The FY 2013 Congressional Budget Submission for the Executive Office of the President (pdf) provides the following ONDCP program funding breakdown:

High-Intensity Drug Trafficking Areas                                  $200,000,000

Other Federal Drug Control Programs                                    $118,600,000

Salaries & Expenses                                                                  $23,413,000

Total                                                                                        $342,013,000

 

Expected FY 2013 expenditures for ONDCP salaries and expenses are as follows:

Personnel Compensation & Benefits                                      $15,745,000

Other Contractual Services                                                       $3,320,000

Rental Payments to GSA                                                         $3,235,000

Travel & Transportation of Persons                                           $500,000

Communication, Utilities & Misc. Charges                                 $267,000

Supplies and Materials                                                                $240,000

Transportation of Things                                                              $18,000

Official Entertainment                                                                   $10,000

Equipment                                                                                     $10,000

Total                                                                                        $23,413,000

 

No information regarding contracts that the ONDCP has issued is available on USAspending.gov. However, the agency does contract with private companies and public organizations and universities.

 

In December 2009, ICF Consulting LLC (now ICF International) was awarded a five-year contract with the ONDCP to assist with conducting a national evaluation of the Drug Free Communities Support Program. The contract is valued at $7 million.

 

In August 2003, the University of Texas at Austin received a $4.5 million grant from the Office of National Drug Control Policy to obtain and operate a functional MRI machine to study how the brain is affected by drug and alcohol abuse. Substance abuse researchers tried to reveal the brain processes that result in addiction, and what can be done to mitigate or reverse this.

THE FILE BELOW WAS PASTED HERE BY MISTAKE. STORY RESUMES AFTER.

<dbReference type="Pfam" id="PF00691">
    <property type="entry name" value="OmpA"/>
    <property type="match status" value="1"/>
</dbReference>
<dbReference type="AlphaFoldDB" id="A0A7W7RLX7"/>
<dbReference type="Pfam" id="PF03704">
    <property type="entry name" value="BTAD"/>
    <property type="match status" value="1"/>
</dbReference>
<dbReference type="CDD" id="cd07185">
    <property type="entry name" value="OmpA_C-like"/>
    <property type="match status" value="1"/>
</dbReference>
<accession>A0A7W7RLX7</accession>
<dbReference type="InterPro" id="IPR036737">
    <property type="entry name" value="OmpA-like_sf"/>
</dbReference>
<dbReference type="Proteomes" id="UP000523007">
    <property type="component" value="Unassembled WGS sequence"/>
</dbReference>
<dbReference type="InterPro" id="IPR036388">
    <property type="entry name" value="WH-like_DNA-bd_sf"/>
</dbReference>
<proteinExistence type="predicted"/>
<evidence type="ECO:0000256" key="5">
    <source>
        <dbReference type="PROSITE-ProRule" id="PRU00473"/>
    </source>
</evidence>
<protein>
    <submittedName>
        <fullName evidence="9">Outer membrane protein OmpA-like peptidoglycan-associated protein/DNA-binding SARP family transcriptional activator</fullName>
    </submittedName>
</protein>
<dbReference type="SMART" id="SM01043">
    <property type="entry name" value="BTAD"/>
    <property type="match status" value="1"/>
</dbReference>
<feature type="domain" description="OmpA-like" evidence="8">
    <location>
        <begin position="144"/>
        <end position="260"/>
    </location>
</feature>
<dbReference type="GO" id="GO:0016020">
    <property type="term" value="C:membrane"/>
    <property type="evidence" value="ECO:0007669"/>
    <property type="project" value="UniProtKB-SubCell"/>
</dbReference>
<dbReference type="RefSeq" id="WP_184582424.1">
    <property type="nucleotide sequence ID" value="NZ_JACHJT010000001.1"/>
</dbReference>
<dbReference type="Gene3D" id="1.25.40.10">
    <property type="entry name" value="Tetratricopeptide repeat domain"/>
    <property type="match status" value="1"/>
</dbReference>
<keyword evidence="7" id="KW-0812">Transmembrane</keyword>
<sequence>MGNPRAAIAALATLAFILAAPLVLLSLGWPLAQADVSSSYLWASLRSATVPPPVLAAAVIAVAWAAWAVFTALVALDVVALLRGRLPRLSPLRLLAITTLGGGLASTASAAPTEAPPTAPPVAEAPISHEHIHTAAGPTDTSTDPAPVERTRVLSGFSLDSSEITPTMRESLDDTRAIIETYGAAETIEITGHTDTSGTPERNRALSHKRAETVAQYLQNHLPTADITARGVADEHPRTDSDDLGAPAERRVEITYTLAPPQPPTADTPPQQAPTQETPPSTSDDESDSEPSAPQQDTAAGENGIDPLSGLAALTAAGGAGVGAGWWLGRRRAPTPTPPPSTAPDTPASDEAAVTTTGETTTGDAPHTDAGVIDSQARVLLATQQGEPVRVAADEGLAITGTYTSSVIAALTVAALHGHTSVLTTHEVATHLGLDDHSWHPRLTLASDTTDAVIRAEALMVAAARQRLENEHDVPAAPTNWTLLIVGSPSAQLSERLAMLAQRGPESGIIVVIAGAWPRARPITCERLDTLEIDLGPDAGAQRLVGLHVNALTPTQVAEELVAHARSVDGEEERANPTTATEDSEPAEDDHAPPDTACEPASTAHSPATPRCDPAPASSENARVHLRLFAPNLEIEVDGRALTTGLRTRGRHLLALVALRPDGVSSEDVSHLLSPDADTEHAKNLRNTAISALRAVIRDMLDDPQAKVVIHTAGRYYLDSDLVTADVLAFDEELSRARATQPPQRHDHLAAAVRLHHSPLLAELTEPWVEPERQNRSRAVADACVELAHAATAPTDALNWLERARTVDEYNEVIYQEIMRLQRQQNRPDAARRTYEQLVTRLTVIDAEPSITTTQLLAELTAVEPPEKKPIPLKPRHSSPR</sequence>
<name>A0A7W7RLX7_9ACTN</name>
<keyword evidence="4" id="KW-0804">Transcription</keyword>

In July 2006, a report (pdf) for Congress revealed that the Advertising Council had been hired by ONDCP to run its National Media Match Program, which garnered $447 million in pro bono TV and radio time for public service announcements. The ONDCP started to give credit to television networks whose programs contained anti-drug storylines. The networks could then reclaim the credited time it owed to the government and resell it to commercial advertisers. The networks earned additional millions by selling this airtime, which would normally have been donated for anti-drug messages.

 

In October 2002, the Roskamp Institute and James A. Haley VA Hospital team was awarded a contract from ONDCP’s Counterdrug Technology Assessment Center. Their research is designed to determine the feasibility of genetic typing of drug abusers, and those at risk of drug abuse. The group received $5.85 million to study all 30,000 genes and their protein products simultaneously over the course of five years.

 

A July 2002 USA Today article reported that the Office of National Drug Control Policy had awarded its $152 million anti-drug ad contract to Ogilvy & Mather, surprising many rival bidders. Earlier that year, Ogilvy & Mather had agreed to a $1.8 million settlement on claims that it had overcharged the drug office for ad work under the last contract. The new contract was a one-year deal, with four years of renewable options, worth $762.1 million over five years. Approximately $130 million was allocated for media planning and buying, while the rest was spent on designing ads.

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Controversies:

Baseball Battle between ONDCP Staffers and Reformers

The Office of National Drug Control Policy (ONDCP) won’t play ball, literally. For years now, a softball team comprised of drug reformers working in Washington D.C. have tried unsuccessfully to arrange a game with the ONDCP, which once again backed out of the contest.

 

The drug reformers, known as the One Hitters, said the ONDCP claimed a scheduling conflict prevented them from showing up in May 2011.

 

“This is not the first time the Czardinals have refused to play the One Hitters,” the One Hitters said in a press release. “In 6 years, the team found one reason or another to avoid taking the field against this team of individuals dedicated to reforming the out-of-date and ineffectual policies promoted by the ONDCP.”